Who Was Really in Charge? Did Bush Know Cheney Had Given Orders to Down Airliners on September 11? the Commission Staff Wonders-And Remains at Odds with Both Men over Alleged Saddam-Al Qaeda Ties
Klaidman, Daniel, Hirsh, Michael, Newsweek
Byline: Daniel Klaidman and Michael Hirsh, With Mark Hosenball and Michael Isikoff in Washington
America was under attack, and some body had to make a decision. Dick Cheney, huddled in the Presidential Emergency Operations Center under the White House, had just urged the traveling George W. Bush not to return to Washington. The president had left Florida aboard Air Force One at 9:55 a.m. on 9/11 "with no destination at take-off," as last week's 9-11 Commission report noted. Nor had Bush given any known instructions on how to respond to the attacks. Now Cheney faced another huge decision on a morning in which every minute seemed monumental. The two airliners had already crashed into the Twin Towers, another into the Pentagon. Combat air patrols were aloft, and a military aide was asking for shoot-down authority, telling Cheney that a fourth plane was "80 miles out" from Washington. Cheney didn't flinch, the report said. "In about the time it takes a batter to decide to swing," he gave the order to shoot it down, telling others the president had "signed off on the concept" during a brief phone chat. When the plane was 60 miles out, Cheney was again informed and again he ordered: take it out.
Then Joshua Bolten, after what he described in testimony as "a quiet moment," spoke up. Bolten, the White House deputy chief of staff, asked the veep to get back in touch with the president to "confirm the engage order." Bolten was clearly subordinate to Cheney, but "he had not heard any prior conversation on the subject with the president," the 9/11 report notes. Nor did the real-time notes taken by two others in the room, Cheney's chief of staff, "Scooter" Libby--who is known for his meticulous record-keeping--or Cheney's wife, Lynne, reflect that such a phone call between Bush and Cheney occurred or that such a major decision as shooting down a U.S. airliner was discussed. Bush and Cheney later testified the president gave the order. And national-security adviser Condoleezza Rice and a military aide said they remembered a call, but gave few specifics. The report concluded "there is no documentary evidence for this call."
Did Dick Cheney follow proper procedures in ordering the shoot-down of U.S. airliners on 9/11? Well, almost no one seemed to follow procedures that day simply because there were none, the 9-11 Commission concludes. NORAD (the U.S. air defense command), the Federal Aviation Administration and air-traffic controllers faced "an unprecedented challenge they had never encountered and had never trained to meet." The issue was moot anyway: by the time Cheney issued his shoot-down order, between 10:10 and 10:15 a.m., United Flight 93, the last plane-turned-missile on 9/11, had already crashed in Pennsylvania (at 10:03 a.m.) after its passengers had made their heroic stand. The White House team just didn't know it. And many of the scrambled fighters didn't even have weapons onboard.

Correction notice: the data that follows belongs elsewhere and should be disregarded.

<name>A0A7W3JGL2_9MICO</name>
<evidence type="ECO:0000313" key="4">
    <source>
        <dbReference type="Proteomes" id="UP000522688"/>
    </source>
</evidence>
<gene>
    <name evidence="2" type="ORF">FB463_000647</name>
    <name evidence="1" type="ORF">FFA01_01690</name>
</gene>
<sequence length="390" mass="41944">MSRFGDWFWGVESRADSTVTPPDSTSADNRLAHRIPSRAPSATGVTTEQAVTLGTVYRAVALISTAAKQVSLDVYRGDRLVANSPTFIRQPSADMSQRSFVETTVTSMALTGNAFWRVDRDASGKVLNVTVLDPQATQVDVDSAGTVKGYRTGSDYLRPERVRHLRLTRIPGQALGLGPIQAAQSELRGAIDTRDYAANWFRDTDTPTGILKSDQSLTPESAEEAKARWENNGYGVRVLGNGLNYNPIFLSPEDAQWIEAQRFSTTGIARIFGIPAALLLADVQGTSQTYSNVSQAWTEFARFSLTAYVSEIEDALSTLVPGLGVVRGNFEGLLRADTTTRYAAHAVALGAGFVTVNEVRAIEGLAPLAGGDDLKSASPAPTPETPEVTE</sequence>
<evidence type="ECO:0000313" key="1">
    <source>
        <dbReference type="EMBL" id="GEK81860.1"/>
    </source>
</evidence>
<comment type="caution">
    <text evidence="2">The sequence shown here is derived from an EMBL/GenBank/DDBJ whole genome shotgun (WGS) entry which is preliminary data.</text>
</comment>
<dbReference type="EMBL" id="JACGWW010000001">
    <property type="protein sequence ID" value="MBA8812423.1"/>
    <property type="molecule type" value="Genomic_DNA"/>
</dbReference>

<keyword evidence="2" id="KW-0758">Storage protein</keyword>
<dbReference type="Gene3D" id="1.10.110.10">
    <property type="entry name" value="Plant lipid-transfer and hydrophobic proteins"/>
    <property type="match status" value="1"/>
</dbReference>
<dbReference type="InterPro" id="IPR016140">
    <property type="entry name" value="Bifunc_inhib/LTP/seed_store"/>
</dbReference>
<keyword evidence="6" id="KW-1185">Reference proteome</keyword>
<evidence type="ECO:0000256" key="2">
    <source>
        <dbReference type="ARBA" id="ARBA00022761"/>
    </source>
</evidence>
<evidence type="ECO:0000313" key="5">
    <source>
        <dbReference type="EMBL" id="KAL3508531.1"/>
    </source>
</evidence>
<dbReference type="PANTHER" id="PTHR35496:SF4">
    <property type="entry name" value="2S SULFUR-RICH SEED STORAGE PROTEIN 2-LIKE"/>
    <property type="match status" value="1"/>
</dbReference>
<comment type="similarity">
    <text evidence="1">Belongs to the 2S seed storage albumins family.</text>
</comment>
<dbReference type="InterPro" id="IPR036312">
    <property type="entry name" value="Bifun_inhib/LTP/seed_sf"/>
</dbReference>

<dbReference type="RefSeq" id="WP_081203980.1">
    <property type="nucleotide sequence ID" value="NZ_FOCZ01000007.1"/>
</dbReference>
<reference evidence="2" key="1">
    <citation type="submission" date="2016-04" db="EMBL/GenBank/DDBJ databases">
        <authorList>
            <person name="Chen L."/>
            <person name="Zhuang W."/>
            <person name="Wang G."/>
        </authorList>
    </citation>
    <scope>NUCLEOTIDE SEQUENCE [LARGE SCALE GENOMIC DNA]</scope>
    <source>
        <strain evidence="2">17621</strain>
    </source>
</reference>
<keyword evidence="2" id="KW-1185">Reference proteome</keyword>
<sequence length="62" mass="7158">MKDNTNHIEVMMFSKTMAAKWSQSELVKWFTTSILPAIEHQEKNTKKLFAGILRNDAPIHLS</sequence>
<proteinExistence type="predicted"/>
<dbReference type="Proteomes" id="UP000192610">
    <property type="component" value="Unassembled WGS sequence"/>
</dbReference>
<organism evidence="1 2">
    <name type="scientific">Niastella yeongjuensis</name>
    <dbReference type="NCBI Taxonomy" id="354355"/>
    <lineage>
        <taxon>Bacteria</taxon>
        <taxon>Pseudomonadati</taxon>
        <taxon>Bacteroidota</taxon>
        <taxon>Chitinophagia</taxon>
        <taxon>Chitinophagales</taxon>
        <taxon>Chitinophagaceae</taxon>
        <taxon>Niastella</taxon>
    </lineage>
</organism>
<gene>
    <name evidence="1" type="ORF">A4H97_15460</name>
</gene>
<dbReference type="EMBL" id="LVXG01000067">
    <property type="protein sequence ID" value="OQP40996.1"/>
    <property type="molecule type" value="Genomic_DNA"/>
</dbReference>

But the question of Cheney's behavior that day is one of many new issues raised in the remarkably detailed, chilling account laid out in dramatic presentations by the 9-11 Commission. NEWSWEEK has learned that some on the commission staff were, in fact, highly skeptical of the vice president's account and made their views clearer in an earlier draft of their staff report. According to one knowledgeable source, some staffers "flat out didn't believe the call ever took place." When the early draft conveying that skepticism was circulated to the administration, it provoked an angry reaction. In a letter from White House lawyers last Tuesday and a series of phone calls, the White House vigorously lobbied the commission to change the language in its report. "We didn't think it was written in a way that clearly reflected the accounting the president and vice president had given to the commission," White House spokesman Dan Bartlett told NEWSWEEK. Ultimately the chairman and vice chair of the commission, former New Jersey governor Thomas Kean and former representative Lee Hamilton--both of whom have sought mightily to appear nonpartisan--agreed to remove some of the offending language. …